If you have been injured as a result of a dog bite or dog-related injury, it is important to note that in order to win a personal injury claim, the injured party must show that the owner knew or should have known that his or her animal was dangerous. However, the dog owner is not always responsible for injuries caused by the dog. Therefore, in order to determine whether the dog owner was liable, it’s important to be aware of the dog owner’s legal defenses. This article will discuss some dog owner’s legal defenses against liability for a dog-related injury.
Dog provocation - a dog owner may be able to successfully defend a lawsuit if he or she can show that the dog was provoked. An act of provocation can include:
- Hitting or teasing a dog
- Unintentionally provoking a dog, for example accidentally stepping on a dog’s tail
Such provocation releases the dog’s owner from liability for the injuries sustained. It is important to note that there are many ways a person, especially one who is unfamiliar with dogs, can unknowingly provoke a dog. For example, petting a dog when it is eating, going into its special territory or intervening in a dog fight; each of these could provoke a hostile response for which, the dog owner would not be liable.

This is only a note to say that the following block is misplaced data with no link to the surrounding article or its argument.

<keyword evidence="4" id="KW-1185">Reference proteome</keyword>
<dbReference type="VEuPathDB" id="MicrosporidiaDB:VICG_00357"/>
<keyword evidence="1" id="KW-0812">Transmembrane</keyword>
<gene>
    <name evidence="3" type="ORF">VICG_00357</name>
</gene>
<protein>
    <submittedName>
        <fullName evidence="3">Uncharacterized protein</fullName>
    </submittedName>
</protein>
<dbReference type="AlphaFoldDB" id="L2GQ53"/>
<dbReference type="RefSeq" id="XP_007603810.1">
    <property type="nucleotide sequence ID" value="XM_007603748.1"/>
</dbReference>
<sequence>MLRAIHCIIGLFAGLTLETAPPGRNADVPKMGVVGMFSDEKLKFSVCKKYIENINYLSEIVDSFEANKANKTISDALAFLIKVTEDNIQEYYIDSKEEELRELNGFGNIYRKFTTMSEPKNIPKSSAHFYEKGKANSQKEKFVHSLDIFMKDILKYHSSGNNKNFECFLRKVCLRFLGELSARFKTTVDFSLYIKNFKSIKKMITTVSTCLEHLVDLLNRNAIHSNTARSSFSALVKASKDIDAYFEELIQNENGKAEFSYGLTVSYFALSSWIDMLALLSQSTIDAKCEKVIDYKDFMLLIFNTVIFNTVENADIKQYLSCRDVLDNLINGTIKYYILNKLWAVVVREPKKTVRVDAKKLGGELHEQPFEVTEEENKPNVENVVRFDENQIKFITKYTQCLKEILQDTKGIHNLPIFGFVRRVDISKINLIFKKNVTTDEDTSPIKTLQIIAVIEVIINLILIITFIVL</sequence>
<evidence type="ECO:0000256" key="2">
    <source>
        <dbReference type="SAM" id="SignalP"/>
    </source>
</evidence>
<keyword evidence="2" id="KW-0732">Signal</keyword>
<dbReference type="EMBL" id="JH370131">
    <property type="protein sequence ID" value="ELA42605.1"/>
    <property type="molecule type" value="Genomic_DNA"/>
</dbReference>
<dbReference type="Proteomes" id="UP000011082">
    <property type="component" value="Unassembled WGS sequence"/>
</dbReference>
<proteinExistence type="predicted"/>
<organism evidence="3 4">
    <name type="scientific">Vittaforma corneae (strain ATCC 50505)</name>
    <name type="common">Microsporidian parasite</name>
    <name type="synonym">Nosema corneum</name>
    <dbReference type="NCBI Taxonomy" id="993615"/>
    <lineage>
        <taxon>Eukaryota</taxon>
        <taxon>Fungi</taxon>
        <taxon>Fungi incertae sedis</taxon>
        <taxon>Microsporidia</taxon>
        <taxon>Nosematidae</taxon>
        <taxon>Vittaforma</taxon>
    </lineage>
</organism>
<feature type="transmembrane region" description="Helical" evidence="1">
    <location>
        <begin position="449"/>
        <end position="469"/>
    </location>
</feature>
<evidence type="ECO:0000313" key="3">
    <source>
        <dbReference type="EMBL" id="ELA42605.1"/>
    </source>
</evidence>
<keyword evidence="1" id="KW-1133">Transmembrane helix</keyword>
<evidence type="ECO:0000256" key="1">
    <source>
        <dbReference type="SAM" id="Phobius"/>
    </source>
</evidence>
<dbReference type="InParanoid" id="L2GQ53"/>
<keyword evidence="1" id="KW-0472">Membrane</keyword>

Knowledge of associated risk of injury - it is possible for a dog owner to avoid liability by proving that the injured person knew there was a risk of injury from the dog, and that the injury victim voluntarily took the risk. This can be applied, for example, where a person ignores a prominent ‘Beware of Dog’ sign, enters a property and is injured by the dog. This person is likely not going to be able to blame the dog’s owner for any injuries. This is similar to people who make a living working with dogs, such as groomers, pet sitters, veterinarians or kennel operators as they are presumed to voluntarily take the risk of a dog bite.
Was the person trespassing?
A dog owner is not liable to trespassers who are injured by a dog. In general, a trespasser is someone who was not invited on the property. However, unless a dog owner warns people off the property with signs or locked gates, the owner is considered to have given an ‘implied invitation’ to members of the public to approach his or her door for common errands such as trying to sell something or asking for directions.
Was the injured person careless?
If a victim was injured as a result of his or her own carelessness, he or she will be entitled to less money from the dog owner. Therefore, if the injured person is found to be 20% at fault for his or her own injuries then he or she will receive 20% less if the dog owner was partly responsible for the injury. This is the application of the comparative fault negligence rule.
Alaska uses the ‘one bite rule’ with respect to injuries sustained from a dog. For more information on dog-related injuries, seek out anchorage lawyers for assistance.